It was early morning and the daylight was peeking in the living room through the small window. There were no drapes to cover it and anybody who came, could see inside before knocking at the door. I had to fix that.
I felt rested, but weak, a sign that I had to make some chicken soup. Not so usual among my friends, but among my family where mom and grandmas tried to cure their sick loved ones with chicken soup. That was their first resort after praying to God for healing. I learned to do the same. At least about soup. It didn’t matter if it was summer, chicken soup with vegetables usually took away the weakness and put me back on my feet.
I looked at my phone. He didn’t send me a message. I hoped a night-sleep would change something in his heart, but it seemed it didn’t. He accused me of marrying him for money, and deep inside me I knew it was true. In the beginning I needed someone to talk to and go places. I had had only one man in my life and after breaking up I was a divorcee for many years until I met him. But re-marrying at the age of 60 wasn’t the best idea. Everybody told me that. We were not compatible. Didn’t have much in common. He needed a servant and I needed a companion who took care of everything for me.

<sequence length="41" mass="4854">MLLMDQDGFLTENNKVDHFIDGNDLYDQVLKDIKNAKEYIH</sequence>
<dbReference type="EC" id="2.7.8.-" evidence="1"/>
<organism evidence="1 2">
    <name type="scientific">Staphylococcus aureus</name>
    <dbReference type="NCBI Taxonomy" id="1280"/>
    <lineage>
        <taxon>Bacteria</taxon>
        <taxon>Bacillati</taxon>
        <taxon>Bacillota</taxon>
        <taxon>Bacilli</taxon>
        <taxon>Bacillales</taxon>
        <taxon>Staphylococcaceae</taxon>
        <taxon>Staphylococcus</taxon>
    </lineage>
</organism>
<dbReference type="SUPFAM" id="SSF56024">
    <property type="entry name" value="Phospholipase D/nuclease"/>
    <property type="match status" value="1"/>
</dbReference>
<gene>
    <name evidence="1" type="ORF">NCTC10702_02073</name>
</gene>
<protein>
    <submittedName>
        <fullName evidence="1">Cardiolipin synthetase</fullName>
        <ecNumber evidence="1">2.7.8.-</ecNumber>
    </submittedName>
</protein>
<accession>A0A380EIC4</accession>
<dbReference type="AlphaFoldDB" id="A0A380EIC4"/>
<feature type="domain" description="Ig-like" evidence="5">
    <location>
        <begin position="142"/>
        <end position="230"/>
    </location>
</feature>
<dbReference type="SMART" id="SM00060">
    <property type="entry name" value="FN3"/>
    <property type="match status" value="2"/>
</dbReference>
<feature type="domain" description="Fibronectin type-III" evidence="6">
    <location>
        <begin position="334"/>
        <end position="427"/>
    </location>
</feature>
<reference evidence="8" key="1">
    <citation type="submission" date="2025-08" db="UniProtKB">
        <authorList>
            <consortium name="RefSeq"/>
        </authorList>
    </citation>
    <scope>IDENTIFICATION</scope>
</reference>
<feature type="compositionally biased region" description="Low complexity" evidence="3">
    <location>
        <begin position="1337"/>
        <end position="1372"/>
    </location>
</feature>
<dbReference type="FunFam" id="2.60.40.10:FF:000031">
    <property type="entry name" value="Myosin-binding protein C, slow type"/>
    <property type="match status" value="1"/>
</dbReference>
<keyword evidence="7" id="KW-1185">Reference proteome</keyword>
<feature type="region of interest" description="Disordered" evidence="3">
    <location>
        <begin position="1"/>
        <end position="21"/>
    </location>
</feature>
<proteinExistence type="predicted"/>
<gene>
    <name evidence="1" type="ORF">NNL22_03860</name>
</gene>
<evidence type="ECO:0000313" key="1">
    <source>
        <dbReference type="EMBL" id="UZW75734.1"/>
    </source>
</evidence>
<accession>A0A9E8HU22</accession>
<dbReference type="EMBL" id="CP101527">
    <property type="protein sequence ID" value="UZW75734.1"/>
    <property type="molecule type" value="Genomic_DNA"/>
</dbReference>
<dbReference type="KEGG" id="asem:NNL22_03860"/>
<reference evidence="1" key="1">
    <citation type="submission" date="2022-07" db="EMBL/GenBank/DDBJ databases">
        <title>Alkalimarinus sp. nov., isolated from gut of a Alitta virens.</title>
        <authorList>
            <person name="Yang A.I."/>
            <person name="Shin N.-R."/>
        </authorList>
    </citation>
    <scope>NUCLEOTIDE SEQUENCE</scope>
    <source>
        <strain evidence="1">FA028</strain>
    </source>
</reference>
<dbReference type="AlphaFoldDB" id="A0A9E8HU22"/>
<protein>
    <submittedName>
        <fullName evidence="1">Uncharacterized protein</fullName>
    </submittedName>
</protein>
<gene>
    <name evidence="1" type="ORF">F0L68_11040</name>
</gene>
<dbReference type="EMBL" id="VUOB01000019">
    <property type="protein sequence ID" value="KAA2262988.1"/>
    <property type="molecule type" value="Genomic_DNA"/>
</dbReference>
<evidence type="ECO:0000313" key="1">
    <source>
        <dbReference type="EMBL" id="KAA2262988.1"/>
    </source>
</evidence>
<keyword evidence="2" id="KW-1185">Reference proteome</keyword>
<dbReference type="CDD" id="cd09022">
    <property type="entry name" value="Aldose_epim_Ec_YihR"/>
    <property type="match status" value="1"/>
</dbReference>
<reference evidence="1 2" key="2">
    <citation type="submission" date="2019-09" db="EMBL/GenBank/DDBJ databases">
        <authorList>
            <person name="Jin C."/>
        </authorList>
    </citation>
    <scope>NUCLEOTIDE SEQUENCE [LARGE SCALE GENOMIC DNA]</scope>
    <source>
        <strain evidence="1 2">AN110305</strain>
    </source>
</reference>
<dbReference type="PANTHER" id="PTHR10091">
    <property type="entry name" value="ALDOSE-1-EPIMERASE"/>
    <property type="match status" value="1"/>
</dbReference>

When he placed the prenuptial agreement in front of me, I wanted to back off.
“Don’t worry, Sophie. This is not for us, it is for my daughter. She keeps telling me you are after my money.”
It was a moment of embarrassment for me. I knew that if he would have nothing, I wouldn’t have married him. But I couldn’t tell him that. Nobody knew.
“Do you love him?” Adam asked me when I gave him the news.
“I will. It is a friendship that will evolve in love,” I tried to lie to myself.
Now, after a year of compromise I was ashamed of myself.